The Vaults took up nearly half a city block. Files arranged in shelves arranged in rows; files from every case handled in the City for nearly the past century; files arranged, cross-referenced, and indexed. So complicated and arcane was the system that at any given time only one living person understood it. At this time, that person was Arthur Puskis, Archivist. He was the fourth Archivist, inheriting the position from Gilad Abramowitz, who had gone mad in his final years and died soon after taking his leave of the Vaults. Abramowitz had mentored Puskis for the better part of ten years, explaining, as best as his addled mind allowed, the logic behind the system. Even so, it had taken Puskis most of the following decade to truly understand. He was now in his twenty-seventh year in the Vaults.
As happened every day, several times a day, O’Shea, the messenger from Headquarters, had brought a list of files to be pulled. Several items on the list were preceded by an asterisk, which meant that Puskis was to pull all cross-referenced files as well. Puskis had a file cart that he wheeled down the long aisles, searching for the appropriate shelves. The cart had a loose wheel that squeaked rhythmically with each rotation.
Puskis completed his rounds and returned to his desk with the requested files. He opened the files that had been asterisked and took down the numbers of the cross-referenced files. He then took the file cart and went to retrieve those files. Each aisle was illuminated at thirty-foot intervals by a bare electric lightbulb. Every journey consisted of walking from an illuminated area into a more twilit space and then back into illumination. None of the bulbs ever seemed to burn out, and Puskis was vaguely aware that the City sent someone around to check them periodically. Their collective hum was like some primal sound, one that could have emanated from the earth itself.
He was at the shelf for the C4583R series, in a dimly lit stretch, when he found the two files. He was searching for C4583R series, subseries A132, file 18. It was in the correct location, just after C4583R series, subseries A132, file 17. He put the file in the file cart and, out of habit, checked the next file to make sure that it was C4583R series, subseries A132, file 19. Abramowitz had suggested the method; an episodic way to check on filing accuracy in place of doing periodic audits as Abramowitz’s predecessors had done. The files were too voluminous now to make that feasible.
Initially, when he saw the adjacent file, C4583R series, subseries A132, file 18, he assumed he had made a mistake and retrieved the wrong file to begin with. He checked the file cart and found that he had in fact taken the correct file. This meant that there were actually two C4583R series, sub-series A132, file 18s. Puskis removed the spectacles from the end of his long, thin nose, rolled his head around to loosen his neck, replaced the spectacles, and looked at the files again. Nothing had changed. The two files bore the same label.
He opened the one that had been left on the shelf. It was the file for a Reif DeGraffenreid, FACT identification number such and such, with this particular address and so on. He opened the one in the file cart. Again, the name was Reif DeGraffenreid, same FACT number, address, etc. Duplicate files? Puskis could not imagine himself capable of such sloppiness. A puzzle. Puskis put the second file in the file cart and returned to his desk to address this vexing problem.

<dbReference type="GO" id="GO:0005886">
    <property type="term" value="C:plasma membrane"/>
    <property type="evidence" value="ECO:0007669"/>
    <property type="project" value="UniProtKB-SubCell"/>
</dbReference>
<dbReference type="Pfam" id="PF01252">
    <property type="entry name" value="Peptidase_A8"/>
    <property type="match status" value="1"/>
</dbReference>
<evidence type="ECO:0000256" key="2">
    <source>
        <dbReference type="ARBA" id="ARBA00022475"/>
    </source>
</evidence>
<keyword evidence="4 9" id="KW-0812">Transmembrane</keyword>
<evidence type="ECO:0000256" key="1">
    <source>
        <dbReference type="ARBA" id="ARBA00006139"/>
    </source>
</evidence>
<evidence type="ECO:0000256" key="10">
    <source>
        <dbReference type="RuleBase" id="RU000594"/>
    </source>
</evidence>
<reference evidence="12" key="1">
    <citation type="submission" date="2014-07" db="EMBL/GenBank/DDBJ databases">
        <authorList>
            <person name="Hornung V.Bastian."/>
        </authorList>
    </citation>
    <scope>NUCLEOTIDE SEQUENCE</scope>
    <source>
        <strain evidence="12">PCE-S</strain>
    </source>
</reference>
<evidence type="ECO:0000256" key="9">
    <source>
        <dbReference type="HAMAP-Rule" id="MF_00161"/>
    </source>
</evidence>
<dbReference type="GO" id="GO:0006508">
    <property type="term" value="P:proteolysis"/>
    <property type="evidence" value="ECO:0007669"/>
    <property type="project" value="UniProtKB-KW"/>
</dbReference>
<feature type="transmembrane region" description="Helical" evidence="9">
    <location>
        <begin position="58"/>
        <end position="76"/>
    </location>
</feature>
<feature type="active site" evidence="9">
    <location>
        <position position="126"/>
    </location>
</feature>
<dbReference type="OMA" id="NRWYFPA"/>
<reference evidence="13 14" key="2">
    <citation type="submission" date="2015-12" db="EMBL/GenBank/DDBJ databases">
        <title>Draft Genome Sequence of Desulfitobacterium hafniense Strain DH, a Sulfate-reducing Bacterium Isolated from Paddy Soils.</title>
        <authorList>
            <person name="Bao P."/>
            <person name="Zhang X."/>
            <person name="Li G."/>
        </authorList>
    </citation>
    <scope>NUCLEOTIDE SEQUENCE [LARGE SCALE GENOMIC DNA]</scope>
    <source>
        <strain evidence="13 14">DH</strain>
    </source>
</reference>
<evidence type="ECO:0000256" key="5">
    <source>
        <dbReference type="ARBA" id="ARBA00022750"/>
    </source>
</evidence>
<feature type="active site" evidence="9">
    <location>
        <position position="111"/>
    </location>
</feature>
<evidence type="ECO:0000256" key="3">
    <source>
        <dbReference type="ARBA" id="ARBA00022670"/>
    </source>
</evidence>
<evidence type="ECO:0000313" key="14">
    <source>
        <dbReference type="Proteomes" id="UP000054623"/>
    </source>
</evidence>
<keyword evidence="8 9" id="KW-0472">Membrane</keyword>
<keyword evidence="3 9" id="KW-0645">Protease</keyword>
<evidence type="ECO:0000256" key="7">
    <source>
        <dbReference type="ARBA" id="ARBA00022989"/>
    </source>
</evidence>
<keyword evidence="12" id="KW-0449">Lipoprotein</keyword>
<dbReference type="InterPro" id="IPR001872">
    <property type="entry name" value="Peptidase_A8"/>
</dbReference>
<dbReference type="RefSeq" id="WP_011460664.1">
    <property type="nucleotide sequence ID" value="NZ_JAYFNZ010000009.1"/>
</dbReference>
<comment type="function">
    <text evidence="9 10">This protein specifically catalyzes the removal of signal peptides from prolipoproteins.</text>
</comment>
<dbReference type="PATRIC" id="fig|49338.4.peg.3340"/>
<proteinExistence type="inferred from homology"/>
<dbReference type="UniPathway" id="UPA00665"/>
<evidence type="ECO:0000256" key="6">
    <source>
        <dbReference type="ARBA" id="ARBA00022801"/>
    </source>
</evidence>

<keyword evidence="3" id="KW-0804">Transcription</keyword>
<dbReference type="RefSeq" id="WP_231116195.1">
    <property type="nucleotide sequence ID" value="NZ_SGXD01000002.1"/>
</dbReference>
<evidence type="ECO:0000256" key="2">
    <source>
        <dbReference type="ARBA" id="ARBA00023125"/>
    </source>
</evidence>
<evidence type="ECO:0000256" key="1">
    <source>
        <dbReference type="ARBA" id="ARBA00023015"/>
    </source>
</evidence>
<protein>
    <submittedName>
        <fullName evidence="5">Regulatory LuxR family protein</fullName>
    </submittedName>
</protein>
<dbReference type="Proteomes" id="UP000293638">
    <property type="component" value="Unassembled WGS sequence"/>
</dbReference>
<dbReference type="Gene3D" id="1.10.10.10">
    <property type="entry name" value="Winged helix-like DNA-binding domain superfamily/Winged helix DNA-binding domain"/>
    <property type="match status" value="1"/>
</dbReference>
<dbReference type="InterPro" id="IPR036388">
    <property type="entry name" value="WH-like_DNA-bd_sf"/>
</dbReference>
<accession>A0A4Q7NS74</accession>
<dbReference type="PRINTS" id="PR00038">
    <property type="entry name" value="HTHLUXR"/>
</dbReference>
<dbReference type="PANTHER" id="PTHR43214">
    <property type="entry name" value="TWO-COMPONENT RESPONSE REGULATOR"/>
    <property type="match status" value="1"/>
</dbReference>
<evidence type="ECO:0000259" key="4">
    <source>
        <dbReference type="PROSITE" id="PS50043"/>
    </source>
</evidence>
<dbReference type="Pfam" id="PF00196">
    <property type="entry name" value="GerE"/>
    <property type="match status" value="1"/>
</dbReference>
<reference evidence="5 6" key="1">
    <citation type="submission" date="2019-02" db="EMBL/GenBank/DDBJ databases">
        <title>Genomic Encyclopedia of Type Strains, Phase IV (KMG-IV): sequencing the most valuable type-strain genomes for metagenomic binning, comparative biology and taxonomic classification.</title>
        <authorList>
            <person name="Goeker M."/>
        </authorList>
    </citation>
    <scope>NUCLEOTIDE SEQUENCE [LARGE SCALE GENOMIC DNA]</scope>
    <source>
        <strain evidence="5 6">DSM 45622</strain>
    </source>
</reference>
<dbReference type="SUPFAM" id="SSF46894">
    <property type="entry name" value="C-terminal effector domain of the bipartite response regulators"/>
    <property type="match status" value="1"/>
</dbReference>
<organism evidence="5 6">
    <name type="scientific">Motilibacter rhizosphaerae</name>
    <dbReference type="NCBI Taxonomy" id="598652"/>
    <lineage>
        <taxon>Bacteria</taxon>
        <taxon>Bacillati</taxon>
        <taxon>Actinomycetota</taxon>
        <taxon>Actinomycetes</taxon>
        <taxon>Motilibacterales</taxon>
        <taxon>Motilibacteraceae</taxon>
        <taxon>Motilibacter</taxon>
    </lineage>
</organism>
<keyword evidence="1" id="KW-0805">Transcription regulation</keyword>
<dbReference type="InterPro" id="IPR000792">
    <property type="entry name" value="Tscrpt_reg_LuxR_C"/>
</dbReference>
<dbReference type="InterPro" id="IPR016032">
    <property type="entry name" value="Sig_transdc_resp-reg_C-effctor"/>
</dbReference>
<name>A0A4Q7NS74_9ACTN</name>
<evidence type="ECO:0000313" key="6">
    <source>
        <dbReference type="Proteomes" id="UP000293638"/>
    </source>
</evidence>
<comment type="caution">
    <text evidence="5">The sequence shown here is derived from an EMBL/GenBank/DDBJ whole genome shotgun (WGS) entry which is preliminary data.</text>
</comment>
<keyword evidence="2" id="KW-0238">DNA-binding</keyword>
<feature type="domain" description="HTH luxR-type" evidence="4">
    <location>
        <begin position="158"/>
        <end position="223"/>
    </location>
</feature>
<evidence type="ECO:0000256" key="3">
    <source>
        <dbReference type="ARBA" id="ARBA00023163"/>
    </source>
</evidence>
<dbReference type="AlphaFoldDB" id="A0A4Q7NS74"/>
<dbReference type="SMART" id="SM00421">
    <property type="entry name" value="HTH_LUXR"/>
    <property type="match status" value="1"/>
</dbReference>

Puskis took the two folders and, with his skeletal fingers, laid them on opposite sides of his barren desk. He removed the contents one by one, first from the file folder on his left and then from the one on his right. Puskis had, from years of experience, acquired an especially keen sense of paper of various ages. He would have told an inquisitive soul—if he ever actually interacted with one—that it was an instinct. The truth was that it was an acute understanding of the paper stocks of different decades and the effect that aging had on them, making them dry, crisp, and discolored—but each stock in a minutely unique way.
He noticed that the papers from the two files were not of identical age. The paper from the file to his right was not eight years old—too moist, it bent limply from his fingers, without the rigidity that crept into older paper. Taking a greater interest now, Puskis estimated the paper on the right to be three or four years old. He held the more recent paper up to the light to confirm this estimate. The Department’s paper supplier for years had been Ribisi & Porfiro. They had imprinted their paper with a distinctive sea-horse watermark. Five years ago, however, they had been acquired by Capitol Industries, and to cut costs the corporation had done away with the watermark. The more recent sample, then, bearing no watermark, must have been created in the last five years. Puskis checked the paper from the older file, and as he suspected, it carried the watermark. Somebody had typed the more recent pages at least two or three years after the original file had been created. It was curious.